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Cholera confirmed for resident of Haiti's capital

PORT-AU-PRINCE, Haiti – The Associated Press | 11/9/2010 12:00:00 AM |

The cholera epidemic has spread into Haiti's capital, imperiling nearly 3 million people living in Port-au-Prince, nearly half of them in unsanitary tent camps for the homeless from the Jan. 12 earthquake.

The cholera epidemic has spread into Haiti's capital, imperiling nearly 3 million people living in Port-au-Prince, nearly half of them in unsanitary tent camps for the homeless from the Jan. 12 earthquake.

Health authorities said on Monday that tests confirmed a 3-year-old boy who hadn't been out of the city had caught the disease. More than 100 other suspected cholera cases among city residents also were being tested.

The outbreak has already killed at least 544 people in Haiti, Health Ministry Executive Director Gabriel Timothee said. The boy was tested after being taken to the Bernard Mevs/Project Medishare hospital Oct. 31 suffering from severe dehydration, nausea, vomiting and diarrhea. He was treated with oral rehydration, IV fluids and antibiotics and released.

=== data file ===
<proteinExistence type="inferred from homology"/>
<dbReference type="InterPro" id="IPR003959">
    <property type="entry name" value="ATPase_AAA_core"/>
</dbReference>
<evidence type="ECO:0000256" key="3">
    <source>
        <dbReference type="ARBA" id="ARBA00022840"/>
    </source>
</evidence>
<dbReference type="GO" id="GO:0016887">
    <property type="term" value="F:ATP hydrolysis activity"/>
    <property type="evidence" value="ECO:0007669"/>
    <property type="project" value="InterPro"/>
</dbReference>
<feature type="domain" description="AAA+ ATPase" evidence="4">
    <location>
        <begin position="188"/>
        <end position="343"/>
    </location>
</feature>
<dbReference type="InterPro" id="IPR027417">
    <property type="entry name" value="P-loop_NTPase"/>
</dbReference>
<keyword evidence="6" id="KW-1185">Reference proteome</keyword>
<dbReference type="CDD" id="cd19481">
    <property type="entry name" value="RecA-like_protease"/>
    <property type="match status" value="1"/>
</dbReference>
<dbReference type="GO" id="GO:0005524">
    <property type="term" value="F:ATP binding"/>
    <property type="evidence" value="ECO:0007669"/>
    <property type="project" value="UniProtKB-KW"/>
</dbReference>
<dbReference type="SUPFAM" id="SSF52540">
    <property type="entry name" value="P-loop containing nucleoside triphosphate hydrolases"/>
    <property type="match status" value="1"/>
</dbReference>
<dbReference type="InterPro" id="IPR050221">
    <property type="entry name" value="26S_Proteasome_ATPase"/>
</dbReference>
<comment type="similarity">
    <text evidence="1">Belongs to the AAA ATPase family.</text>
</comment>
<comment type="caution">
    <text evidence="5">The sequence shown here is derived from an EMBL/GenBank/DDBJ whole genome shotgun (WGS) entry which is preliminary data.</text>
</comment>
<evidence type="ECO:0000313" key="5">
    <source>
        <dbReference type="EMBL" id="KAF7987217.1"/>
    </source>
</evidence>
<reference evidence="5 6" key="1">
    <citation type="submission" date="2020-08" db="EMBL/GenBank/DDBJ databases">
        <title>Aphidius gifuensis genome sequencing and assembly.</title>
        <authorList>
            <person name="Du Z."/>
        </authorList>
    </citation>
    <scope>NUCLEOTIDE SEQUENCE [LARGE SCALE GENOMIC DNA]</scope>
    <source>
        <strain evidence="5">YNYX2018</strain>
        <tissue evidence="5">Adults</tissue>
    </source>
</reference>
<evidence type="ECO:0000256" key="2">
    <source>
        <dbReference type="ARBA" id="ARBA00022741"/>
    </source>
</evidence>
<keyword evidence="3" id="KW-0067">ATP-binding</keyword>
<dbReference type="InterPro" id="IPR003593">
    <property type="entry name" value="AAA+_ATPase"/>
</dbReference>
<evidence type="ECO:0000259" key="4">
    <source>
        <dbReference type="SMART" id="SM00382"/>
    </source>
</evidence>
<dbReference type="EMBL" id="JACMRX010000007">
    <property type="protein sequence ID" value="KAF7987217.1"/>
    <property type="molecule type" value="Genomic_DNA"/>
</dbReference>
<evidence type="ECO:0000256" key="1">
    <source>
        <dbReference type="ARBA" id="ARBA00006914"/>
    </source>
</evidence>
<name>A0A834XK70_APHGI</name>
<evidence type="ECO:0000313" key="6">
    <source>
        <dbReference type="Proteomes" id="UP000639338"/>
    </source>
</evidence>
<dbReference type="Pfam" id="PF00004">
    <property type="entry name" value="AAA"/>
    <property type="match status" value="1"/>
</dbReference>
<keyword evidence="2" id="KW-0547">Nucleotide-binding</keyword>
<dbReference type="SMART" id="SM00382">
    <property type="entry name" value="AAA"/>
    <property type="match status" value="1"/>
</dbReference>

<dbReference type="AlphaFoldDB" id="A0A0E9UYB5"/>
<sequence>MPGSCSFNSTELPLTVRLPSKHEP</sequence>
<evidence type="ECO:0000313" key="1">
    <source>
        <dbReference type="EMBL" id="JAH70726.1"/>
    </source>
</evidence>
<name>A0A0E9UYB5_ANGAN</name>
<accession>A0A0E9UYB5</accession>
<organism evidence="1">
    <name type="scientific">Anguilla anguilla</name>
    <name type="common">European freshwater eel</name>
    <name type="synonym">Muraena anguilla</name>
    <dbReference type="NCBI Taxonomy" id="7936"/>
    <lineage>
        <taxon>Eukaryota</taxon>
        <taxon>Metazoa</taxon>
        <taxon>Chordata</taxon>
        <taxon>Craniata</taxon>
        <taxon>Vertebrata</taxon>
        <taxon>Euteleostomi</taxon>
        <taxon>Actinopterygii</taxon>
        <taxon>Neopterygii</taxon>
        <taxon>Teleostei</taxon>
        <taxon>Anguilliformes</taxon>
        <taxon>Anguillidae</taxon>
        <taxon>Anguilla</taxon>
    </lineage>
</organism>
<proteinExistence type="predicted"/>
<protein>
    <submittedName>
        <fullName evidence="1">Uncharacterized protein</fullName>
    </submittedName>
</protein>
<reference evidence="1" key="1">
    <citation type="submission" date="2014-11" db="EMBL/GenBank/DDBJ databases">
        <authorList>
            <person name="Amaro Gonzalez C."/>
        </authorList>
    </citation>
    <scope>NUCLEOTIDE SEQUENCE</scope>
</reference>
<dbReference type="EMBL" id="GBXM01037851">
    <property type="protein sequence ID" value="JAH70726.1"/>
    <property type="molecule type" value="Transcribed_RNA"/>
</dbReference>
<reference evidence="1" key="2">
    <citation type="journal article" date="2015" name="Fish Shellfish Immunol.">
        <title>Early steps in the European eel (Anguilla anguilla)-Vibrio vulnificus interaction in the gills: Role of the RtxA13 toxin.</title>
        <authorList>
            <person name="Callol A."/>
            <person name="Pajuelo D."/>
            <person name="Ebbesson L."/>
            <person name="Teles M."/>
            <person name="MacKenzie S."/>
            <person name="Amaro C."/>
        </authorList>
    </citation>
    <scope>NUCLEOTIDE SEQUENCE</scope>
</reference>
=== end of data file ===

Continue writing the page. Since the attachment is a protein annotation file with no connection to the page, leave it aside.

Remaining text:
A stool sample tested by Haiti's national laboratory contained vibrio cholerae 01, the bacteria causing the disease, the chief medical officer, Antonia Eyssallenne, confirmed. The boy's family had not traveled in more than a year or had contact with anyone from the Artibonite Valley, where the epidemic was first registered and has wreaked its most ferocious damage.

At least 114 of the people suspected of having the disease in the capital are in the Cite Soleil slum, the expansive oceanside shantytown at the capital's far northeastern edge and its closest point to the valley.

Officials are concerned that floods triggered by Hurricane Tomas on Friday and Saturday could exacerbate the spread of the disease, which is transmitted through the consumption of fecal matter contained in contaminated water or food.

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